Monday, June 20, 2011

Microsoft Patterns and Practices and Add-in Exception Logging

This post shows how to use the Microsoft Patterns and Practices (MSPP) Logging Block, and related Security Block, within an Access add-in to log exceptions to the Windows Event Viewer. MSPP is a collection of application blocks to assist developers with implementing common enterprise development scenarios.  Since sensitive logging data could be viewed by an unauthorized user, the post also introduces how to use the MSPP Security Block to prevent unauthorized access to the event log. Along with an introduction to using the security block, SharePoint Foundation 2010 base permission’s are demonstrated as an example authorization provider.


  • Microsoft Patterns and Practices Logging Block
  • Microsoft Patterns and Practices Security Block
  • SharePoint 2010 Base Permissions

Sample Code

Sample code accompanying this post can be viewed and downloaded from The Microsoft Enterprise Library 5.0 is required to compile and use the CodePlex sample.
Logging Block

The MSPP Logging Block is designed to address a wide range of enterprise application logging scenarios including logging exceptions, workflow logs and performance monitoring. This post discusses how to use the Logging Block, along with the Security Block, to enable Access add-in exception logging. Exception logging can be particularly handy to diagnose add-in issues.
 You can read the full document for this post at:

A user with proper permissions can view add-in event entries from within Access.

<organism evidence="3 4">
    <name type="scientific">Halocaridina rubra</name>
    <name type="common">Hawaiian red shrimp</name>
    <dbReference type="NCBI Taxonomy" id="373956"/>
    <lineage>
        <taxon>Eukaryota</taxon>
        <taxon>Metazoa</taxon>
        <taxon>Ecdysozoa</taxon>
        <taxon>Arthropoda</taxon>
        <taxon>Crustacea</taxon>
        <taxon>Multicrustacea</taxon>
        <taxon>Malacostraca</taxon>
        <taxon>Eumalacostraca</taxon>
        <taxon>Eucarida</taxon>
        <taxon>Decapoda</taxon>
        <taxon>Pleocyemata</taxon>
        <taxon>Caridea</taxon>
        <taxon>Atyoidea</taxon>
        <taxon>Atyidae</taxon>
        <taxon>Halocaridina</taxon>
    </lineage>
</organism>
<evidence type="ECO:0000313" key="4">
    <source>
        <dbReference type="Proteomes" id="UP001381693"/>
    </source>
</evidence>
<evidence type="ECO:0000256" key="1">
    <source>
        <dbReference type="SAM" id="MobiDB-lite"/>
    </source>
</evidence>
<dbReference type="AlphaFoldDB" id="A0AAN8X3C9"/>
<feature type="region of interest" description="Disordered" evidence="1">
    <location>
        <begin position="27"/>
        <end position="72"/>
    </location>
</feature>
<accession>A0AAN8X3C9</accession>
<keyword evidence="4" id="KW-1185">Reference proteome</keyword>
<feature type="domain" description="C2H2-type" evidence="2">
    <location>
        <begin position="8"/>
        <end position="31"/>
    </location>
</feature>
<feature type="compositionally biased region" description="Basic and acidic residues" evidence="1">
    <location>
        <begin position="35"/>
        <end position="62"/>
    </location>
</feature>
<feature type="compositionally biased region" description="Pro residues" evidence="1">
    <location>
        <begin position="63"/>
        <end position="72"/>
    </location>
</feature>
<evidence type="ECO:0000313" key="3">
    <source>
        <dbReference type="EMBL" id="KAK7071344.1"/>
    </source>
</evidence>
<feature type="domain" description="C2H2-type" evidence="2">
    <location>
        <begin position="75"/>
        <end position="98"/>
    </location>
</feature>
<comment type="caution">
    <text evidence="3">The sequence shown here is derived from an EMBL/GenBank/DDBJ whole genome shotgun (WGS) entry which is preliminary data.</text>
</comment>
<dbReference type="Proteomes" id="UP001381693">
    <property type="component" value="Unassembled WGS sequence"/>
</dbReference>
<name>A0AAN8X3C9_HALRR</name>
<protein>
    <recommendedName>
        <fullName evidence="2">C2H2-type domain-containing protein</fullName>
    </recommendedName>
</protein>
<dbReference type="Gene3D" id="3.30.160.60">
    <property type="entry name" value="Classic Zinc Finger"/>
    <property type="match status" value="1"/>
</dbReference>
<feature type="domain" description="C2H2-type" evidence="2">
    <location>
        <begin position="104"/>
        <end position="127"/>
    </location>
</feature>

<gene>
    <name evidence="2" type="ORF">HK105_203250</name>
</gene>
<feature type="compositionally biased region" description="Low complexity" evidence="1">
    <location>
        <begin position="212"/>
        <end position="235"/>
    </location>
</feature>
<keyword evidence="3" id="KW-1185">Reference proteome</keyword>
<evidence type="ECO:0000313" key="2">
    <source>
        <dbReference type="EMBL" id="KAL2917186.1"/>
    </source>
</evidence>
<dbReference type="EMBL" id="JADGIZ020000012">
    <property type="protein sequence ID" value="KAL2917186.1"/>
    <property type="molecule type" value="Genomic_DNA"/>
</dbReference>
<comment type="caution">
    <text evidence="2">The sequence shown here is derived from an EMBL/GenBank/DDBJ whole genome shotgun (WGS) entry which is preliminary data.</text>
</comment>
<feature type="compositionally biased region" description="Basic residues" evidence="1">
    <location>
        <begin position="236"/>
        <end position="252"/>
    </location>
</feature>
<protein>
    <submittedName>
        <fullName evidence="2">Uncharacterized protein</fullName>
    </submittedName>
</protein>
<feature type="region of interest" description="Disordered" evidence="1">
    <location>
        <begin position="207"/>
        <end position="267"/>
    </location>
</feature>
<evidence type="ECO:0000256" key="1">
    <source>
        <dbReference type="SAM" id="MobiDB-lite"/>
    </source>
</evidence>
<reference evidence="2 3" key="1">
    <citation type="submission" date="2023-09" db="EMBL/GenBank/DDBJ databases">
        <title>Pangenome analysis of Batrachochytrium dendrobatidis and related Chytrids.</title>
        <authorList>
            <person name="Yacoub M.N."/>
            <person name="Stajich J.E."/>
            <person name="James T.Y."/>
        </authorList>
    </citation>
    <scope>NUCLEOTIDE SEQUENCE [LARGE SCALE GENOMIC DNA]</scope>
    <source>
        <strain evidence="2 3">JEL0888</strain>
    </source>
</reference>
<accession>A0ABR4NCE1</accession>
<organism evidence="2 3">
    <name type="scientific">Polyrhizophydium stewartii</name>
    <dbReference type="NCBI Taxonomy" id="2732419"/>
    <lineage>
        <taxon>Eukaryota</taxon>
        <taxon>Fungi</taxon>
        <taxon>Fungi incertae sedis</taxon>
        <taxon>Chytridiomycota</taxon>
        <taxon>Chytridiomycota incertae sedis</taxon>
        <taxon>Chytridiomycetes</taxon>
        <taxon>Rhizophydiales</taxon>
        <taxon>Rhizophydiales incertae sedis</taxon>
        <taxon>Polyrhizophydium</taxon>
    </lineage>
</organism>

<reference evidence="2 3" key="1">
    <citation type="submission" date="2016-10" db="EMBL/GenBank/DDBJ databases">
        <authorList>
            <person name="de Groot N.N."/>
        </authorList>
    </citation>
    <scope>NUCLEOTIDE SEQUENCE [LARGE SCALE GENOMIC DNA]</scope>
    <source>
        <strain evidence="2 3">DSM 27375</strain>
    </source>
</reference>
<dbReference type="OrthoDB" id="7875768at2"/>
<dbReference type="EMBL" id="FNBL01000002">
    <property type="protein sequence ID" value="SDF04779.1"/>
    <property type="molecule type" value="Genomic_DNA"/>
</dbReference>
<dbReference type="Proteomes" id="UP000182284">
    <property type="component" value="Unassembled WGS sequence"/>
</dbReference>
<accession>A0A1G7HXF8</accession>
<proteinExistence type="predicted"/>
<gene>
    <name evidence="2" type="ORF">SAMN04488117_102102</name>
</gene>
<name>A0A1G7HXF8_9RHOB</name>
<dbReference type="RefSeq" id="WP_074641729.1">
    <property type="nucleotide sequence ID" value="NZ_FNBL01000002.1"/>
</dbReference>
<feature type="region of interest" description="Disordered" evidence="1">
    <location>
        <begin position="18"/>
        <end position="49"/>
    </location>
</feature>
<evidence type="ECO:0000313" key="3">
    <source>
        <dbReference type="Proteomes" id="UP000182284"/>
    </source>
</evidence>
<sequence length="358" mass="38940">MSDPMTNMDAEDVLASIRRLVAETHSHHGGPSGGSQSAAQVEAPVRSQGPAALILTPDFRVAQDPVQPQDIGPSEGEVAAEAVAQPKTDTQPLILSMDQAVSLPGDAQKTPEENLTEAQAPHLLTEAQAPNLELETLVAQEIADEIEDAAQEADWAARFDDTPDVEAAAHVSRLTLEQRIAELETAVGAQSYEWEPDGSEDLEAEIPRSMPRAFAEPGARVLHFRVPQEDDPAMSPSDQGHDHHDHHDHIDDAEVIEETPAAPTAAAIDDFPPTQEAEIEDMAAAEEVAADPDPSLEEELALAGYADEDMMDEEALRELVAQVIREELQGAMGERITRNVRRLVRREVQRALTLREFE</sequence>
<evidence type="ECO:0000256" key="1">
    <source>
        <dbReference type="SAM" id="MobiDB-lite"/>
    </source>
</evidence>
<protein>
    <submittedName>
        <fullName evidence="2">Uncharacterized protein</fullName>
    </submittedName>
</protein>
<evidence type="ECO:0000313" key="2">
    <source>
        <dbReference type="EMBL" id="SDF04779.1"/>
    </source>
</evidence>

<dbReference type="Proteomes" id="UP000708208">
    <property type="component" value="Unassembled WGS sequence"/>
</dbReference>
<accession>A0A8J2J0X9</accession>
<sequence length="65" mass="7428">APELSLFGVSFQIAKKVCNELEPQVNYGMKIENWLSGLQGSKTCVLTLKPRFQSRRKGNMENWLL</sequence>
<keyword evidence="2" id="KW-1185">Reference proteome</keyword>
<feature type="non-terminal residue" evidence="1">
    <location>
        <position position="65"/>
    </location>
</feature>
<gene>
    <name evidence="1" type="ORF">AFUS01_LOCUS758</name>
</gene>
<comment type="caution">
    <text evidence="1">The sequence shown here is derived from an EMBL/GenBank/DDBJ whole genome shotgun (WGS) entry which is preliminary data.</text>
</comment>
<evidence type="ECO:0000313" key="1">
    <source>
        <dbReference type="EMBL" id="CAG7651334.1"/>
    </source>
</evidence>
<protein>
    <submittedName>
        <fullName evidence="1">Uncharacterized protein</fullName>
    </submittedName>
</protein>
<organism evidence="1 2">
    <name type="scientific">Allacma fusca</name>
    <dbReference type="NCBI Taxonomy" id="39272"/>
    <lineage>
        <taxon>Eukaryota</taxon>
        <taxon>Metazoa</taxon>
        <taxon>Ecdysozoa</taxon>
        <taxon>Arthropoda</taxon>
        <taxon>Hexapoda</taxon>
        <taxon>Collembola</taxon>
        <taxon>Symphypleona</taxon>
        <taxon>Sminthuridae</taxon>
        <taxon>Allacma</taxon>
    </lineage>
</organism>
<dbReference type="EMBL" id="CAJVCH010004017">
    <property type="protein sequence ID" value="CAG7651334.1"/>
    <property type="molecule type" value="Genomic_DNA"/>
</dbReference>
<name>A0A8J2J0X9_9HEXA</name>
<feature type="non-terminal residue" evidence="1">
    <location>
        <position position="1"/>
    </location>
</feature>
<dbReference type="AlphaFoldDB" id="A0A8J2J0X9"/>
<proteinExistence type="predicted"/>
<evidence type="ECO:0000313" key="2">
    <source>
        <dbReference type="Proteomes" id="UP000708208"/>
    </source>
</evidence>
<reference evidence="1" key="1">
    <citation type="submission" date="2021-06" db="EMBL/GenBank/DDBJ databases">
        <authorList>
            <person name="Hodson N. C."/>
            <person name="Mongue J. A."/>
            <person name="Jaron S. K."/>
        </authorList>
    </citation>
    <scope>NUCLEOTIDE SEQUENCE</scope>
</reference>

Logging Dialog Form

Steps to authorize a user:

Step 1 An AuthorizationRuleProvider configuration type configured in msaccess.exe.config defines a RuleProvider
<add type="Microsoft.Practices.EnterpriseLibrary.Security
    .AuthorizationRuleProvider, Microsoft.Practices.EnterpriseLibrary.Security"

Step 2 An AuthorizationProvider also defines authorization Rules
<add expression="R:ManageLog" name="ReadEventViewerLog" />

Step 3
Get the RuleProvider defined in msaccess.exe.config
IAuthorizationProvider ruleProvider =

Step 4
Get the current user identity
WindowsIdentity identity = WindowsIdentity.GetCurrent();

Step 5 Get an IPrincipal object that maps an identity to a role
IPrincipal principal = new GenericPrincipal
  (WindowsIdentity.GetCurrent(), new string[] { "ManageLog" });

Note In a production application, the user’s rule expression would be stored in a secure data store such as a SQL Server Database or the SharePoint Permissions service.
Step 6 A RuleProvider.Authorize() method  determines whether an IPrincipal has ReadEventViewerLog authorization.
canReadEventViewerLog = ruleProvider.Authorize(principal, "ReadEventViewerLog");

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